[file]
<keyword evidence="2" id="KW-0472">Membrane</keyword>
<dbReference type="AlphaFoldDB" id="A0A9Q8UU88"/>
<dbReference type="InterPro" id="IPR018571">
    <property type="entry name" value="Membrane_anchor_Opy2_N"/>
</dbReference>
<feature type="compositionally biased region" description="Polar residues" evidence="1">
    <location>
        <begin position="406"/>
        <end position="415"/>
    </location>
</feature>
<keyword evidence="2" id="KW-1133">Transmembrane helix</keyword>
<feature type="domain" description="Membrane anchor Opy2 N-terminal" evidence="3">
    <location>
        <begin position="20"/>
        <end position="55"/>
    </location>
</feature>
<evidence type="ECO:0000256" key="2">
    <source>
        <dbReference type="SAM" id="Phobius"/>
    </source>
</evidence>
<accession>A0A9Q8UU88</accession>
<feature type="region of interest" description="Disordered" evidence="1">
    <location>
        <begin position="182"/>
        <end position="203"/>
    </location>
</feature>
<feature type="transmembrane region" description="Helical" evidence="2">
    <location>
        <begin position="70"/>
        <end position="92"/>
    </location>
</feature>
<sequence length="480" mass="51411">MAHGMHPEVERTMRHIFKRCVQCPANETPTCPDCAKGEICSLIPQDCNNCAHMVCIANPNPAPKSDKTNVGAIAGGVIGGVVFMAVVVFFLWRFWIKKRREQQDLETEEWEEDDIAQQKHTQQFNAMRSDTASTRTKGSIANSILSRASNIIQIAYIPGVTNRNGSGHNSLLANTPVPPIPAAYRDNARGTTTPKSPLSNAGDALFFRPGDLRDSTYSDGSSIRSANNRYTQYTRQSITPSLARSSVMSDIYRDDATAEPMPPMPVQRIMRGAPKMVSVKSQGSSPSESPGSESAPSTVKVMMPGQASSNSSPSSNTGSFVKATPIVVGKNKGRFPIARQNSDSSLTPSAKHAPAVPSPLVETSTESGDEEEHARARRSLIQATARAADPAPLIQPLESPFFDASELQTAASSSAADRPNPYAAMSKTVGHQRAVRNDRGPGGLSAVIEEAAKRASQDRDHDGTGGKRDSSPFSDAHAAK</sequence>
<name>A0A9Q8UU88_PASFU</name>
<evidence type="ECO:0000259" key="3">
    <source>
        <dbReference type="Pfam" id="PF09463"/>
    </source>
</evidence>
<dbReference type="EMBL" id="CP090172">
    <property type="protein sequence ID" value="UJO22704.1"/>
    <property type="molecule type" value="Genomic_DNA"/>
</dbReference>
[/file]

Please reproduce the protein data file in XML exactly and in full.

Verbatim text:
<keyword evidence="2" id="KW-0472">Membrane</keyword>
<dbReference type="AlphaFoldDB" id="A0A9Q8UU88"/>
<dbReference type="InterPro" id="IPR018571">
    <property type="entry name" value="Membrane_anchor_Opy2_N"/>
</dbReference>
<feature type="compositionally biased region" description="Polar residues" evidence="1">
    <location>
        <begin position="406"/>
        <end position="415"/>
    </location>
</feature>
<keyword evidence="2" id="KW-1133">Transmembrane helix</keyword>
<feature type="domain" description="Membrane anchor Opy2 N-terminal" evidence="3">
    <location>
        <begin position="20"/>
        <end position="55"/>
    </location>
</feature>
<evidence type="ECO:0000256" key="2">
    <source>
        <dbReference type="SAM" id="Phobius"/>
    </source>
</evidence>
<accession>A0A9Q8UU88</accession>
<feature type="region of interest" description="Disordered" evidence="1">
    <location>
        <begin position="182"/>
        <end position="203"/>
    </location>
</feature>
<feature type="transmembrane region" description="Helical" evidence="2">
    <location>
        <begin position="70"/>
        <end position="92"/>
    </location>
</feature>
<sequence length="480" mass="51411">MAHGMHPEVERTMRHIFKRCVQCPANETPTCPDCAKGEICSLIPQDCNNCAHMVCIANPNPAPKSDKTNVGAIAGGVIGGVVFMAVVVFFLWRFWIKKRREQQDLETEEWEEDDIAQQKHTQQFNAMRSDTASTRTKGSIANSILSRASNIIQIAYIPGVTNRNGSGHNSLLANTPVPPIPAAYRDNARGTTTPKSPLSNAGDALFFRPGDLRDSTYSDGSSIRSANNRYTQYTRQSITPSLARSSVMSDIYRDDATAEPMPPMPVQRIMRGAPKMVSVKSQGSSPSESPGSESAPSTVKVMMPGQASSNSSPSSNTGSFVKATPIVVGKNKGRFPIARQNSDSSLTPSAKHAPAVPSPLVETSTESGDEEEHARARRSLIQATARAADPAPLIQPLESPFFDASELQTAASSSAADRPNPYAAMSKTVGHQRAVRNDRGPGGLSAVIEEAAKRASQDRDHDGTGGKRDSSPFSDAHAAK</sequence>
<name>A0A9Q8UU88_PASFU</name>
<evidence type="ECO:0000259" key="3">
    <source>
        <dbReference type="Pfam" id="PF09463"/>
    </source>
</evidence>
<dbReference type="EMBL" id="CP090172">
    <property type="protein sequence ID" value="UJO22704.1"/>
    <property type="molecule type" value="Genomic_DNA"/>
</dbReference>